Your heart races. Your body temperature rises. Your hands may shake. Your stomach may churn.
Your thoughts start spiraling to the worst could that happen, and suddenly you feel so unequipped—like everything’s going to fall apart, and you won’t be able to handle it.
It can feel so powerless when anxiety takes over, almost like your brain and body are being hijacked, and there’s little you can do to feel safe or in control.
Except that’s not actually true. Though anxiety can have both physical and mental symptoms, and we can’t just will it away, there are things we can do to calm ourselves.
I know because, like most of us, I’ve been there many times before, and I’ve coped both poorly and well.
I’ve panicked about panicking, believed every anxious thought, judged myself as weak, and tried to numb my feelings.
I’ve also breathed deeply, observed my thoughts, treated myself with compassion, and chosen to embrace my feelings—more and more often as I’ve gotten older.
Anxiety is common. It’s natural. It’s human. But we don’t have to let it control us.
These are some of the thoughts were and also because this reminded me just how common anxiety is.
Next time you’re feeling anxious, remember these comforting thoughts:
1. This will pass, and more quickly if you don’t resist it.
It’s a wave I must let hit me and ride until it passes. Fighting it prolongs it and turns it into a riptide.
If you just let the current carry you to where it will for a little while, the river will eventually spit you out. Just go with it and it’s going to be okay.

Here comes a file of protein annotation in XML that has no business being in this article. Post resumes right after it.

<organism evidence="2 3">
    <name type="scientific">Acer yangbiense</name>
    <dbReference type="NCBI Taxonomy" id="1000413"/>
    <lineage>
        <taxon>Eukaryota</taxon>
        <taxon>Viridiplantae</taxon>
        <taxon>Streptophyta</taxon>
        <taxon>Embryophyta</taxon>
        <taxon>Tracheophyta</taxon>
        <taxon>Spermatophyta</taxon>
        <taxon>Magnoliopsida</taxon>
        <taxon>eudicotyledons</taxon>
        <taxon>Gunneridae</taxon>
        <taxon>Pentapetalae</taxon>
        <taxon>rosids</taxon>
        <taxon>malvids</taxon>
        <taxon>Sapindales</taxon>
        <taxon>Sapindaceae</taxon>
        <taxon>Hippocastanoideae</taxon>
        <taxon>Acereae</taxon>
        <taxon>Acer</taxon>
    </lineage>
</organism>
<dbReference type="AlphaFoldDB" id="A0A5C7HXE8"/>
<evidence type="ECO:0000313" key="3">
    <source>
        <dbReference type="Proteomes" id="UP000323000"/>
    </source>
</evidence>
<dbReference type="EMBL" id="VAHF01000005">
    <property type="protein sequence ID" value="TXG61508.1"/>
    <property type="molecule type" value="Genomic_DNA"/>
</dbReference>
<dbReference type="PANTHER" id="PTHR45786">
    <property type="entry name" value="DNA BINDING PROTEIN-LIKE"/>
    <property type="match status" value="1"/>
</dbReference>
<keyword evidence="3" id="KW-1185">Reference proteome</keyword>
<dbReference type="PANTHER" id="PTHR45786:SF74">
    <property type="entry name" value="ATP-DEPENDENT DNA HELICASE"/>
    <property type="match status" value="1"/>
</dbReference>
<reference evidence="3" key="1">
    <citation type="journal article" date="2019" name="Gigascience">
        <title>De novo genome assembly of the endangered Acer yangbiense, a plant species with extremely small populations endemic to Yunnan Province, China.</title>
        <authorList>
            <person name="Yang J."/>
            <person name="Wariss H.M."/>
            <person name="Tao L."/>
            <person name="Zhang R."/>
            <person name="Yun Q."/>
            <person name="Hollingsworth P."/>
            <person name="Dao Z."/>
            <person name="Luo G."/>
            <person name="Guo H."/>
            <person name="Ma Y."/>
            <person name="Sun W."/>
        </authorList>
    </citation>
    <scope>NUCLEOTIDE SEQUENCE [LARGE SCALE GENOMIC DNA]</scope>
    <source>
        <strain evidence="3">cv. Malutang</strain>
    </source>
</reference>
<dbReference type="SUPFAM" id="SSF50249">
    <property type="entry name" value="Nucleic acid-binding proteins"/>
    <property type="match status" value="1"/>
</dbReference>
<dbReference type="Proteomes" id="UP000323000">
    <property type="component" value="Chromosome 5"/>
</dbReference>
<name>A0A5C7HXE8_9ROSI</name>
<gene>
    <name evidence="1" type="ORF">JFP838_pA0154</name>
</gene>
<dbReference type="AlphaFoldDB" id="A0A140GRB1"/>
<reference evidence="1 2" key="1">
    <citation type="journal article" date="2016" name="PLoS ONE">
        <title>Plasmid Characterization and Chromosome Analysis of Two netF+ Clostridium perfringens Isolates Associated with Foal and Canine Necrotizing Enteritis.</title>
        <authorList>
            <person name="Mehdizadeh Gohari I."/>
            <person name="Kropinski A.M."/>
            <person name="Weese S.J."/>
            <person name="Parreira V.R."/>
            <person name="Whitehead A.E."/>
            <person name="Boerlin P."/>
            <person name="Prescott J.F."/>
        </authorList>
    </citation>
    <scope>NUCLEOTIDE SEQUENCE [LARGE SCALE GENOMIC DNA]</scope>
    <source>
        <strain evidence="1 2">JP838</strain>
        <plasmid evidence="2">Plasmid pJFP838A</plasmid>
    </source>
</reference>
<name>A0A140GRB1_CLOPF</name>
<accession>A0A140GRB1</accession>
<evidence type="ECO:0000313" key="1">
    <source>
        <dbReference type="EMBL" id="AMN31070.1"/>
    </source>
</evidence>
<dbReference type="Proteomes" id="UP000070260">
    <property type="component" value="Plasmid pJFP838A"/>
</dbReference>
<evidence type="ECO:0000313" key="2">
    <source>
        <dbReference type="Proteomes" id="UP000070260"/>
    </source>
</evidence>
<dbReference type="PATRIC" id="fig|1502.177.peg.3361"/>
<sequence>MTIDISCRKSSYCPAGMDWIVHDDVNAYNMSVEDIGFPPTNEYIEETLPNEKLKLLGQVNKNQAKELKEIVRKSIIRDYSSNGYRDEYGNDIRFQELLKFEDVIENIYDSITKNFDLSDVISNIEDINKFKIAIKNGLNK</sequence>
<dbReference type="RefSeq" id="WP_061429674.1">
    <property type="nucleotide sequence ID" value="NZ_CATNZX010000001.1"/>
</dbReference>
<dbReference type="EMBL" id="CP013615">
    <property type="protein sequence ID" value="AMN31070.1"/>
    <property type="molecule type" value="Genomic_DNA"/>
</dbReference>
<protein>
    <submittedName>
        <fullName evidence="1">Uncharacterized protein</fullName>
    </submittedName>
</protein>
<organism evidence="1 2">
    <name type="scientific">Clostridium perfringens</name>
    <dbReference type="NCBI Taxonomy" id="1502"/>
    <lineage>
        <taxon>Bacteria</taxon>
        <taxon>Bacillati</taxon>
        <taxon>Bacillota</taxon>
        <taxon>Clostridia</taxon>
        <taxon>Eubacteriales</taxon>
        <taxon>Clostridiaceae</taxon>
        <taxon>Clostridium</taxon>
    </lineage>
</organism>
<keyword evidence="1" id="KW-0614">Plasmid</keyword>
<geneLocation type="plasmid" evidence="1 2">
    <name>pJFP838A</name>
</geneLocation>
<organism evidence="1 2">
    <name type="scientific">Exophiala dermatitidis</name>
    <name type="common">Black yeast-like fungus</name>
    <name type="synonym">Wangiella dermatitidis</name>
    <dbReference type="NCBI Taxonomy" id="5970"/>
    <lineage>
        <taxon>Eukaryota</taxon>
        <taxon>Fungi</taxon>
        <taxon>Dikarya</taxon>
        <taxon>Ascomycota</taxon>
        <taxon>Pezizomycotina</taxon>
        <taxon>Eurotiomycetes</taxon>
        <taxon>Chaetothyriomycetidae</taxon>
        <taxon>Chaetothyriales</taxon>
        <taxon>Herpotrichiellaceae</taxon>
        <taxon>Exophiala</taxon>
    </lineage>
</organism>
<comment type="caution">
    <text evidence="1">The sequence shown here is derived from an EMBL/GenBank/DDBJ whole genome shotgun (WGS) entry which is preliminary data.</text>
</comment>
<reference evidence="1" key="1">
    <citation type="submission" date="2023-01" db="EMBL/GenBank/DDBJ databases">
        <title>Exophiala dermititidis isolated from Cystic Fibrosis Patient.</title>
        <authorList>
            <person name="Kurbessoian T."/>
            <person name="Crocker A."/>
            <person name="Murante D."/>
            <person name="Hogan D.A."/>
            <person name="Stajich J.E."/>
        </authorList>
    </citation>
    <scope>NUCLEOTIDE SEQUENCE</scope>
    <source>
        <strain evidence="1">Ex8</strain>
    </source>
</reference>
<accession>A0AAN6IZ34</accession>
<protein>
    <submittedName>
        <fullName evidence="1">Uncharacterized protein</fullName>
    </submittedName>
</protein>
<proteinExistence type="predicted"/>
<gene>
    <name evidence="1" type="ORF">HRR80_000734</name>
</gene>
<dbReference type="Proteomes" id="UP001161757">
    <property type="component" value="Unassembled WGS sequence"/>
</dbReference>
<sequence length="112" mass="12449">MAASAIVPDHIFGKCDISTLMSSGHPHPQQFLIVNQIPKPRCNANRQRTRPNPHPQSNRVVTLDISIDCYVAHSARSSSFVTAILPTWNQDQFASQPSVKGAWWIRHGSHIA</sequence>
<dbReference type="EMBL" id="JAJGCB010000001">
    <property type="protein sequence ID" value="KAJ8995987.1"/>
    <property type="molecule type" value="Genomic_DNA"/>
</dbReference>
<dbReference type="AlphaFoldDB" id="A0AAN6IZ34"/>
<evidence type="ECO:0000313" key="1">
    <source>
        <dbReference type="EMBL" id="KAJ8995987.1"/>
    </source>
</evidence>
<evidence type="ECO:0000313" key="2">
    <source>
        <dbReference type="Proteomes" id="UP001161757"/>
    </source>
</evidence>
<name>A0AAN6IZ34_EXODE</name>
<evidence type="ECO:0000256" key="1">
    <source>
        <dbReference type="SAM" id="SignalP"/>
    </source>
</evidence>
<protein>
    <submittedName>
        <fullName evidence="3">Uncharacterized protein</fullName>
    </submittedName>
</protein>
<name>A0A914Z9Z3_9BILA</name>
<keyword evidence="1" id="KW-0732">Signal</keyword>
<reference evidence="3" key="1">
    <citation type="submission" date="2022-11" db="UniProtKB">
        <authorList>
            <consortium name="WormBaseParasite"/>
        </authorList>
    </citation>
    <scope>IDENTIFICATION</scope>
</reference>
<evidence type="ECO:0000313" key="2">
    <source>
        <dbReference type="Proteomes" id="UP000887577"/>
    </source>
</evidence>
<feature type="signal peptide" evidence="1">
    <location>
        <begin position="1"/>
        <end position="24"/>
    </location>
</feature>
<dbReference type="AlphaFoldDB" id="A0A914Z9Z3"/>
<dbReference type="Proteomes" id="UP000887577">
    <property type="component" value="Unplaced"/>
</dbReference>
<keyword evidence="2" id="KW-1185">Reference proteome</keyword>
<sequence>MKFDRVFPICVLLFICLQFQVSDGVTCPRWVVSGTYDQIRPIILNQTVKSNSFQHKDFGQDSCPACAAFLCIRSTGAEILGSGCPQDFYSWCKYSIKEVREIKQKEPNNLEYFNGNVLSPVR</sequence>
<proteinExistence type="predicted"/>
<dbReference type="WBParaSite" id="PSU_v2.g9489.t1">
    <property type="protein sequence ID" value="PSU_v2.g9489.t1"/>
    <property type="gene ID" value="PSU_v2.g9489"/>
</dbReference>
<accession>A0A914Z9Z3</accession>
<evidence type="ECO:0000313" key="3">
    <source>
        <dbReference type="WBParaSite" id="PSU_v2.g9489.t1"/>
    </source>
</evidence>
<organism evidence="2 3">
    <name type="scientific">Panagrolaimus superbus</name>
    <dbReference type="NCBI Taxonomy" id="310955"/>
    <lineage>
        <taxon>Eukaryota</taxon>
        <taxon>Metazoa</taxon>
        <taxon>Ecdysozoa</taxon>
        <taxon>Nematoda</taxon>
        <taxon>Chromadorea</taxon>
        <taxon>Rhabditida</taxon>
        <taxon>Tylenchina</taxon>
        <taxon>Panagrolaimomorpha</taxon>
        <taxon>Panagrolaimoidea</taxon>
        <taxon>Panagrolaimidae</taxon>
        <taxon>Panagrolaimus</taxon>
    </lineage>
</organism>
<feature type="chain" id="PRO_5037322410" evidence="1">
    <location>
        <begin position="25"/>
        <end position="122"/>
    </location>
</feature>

2. You can and will get through this—and this can make you stronger.
I verbally acknowledge and remind my inner child that it’s okay, and “Adult Ria” will take care of it. That’s where the anxiety arises from. I know as an adult that my success rate of surviving any crises I’ve faced is 100%. My little inner “Ria” gets scared and feels anxious, afraid, and insecure, so I just tell him that I have it in control.
I can handle whatever happens. I always have, one way or another. If things don’t work out the way I expect then that’s okay too. The anxiety will pass and I will be stronger afterward.
3. You are safe.
I breathe and repeat to myself: “I’m safe. I’m okay. I can take care of myself. I am powerful. I am significant.” Repeating it helps me refocus.
The situation isn’t life or death. I’ll live to see another day despite the outcome.
My mantra: “It’s just adrenaline. It can’t hurt you. It will pass.”
4. Your body is trying to protect you.
I’m not a dying zebra! I watched a Discovery programme that said stress is a natural part of our fight or flight response, which is helpful if you’re on the savanna running from a hungry lion.
Anxiety is my body’s way of trying to protect me. My body has good intentions. It’s just a little misguided. I’m grateful for my body’s protection.
5. The past and future cannot hurt you in the present.
I try to think about what is causing me anxiety, and it is typically a thought or thoughts about the past or future. I remind myself that I am okay in this moment, and all we ever have is this moment. It helps me.
6. Thoughts can only hurt you if you give them power.
Since mine stems from thoughts that then spiral, I remind myself that thoughts are just that. They do not have to have meaning attached to them if I do not let them. Let them come in and out and give them no power, no meaning. Do not fuel them but let them come and go. They do not have to be reality, and most times they are not a reflection of reality or my true self, just plain old thoughts, and I do not have to react to every single one.
7. Worrying will not change the outcome.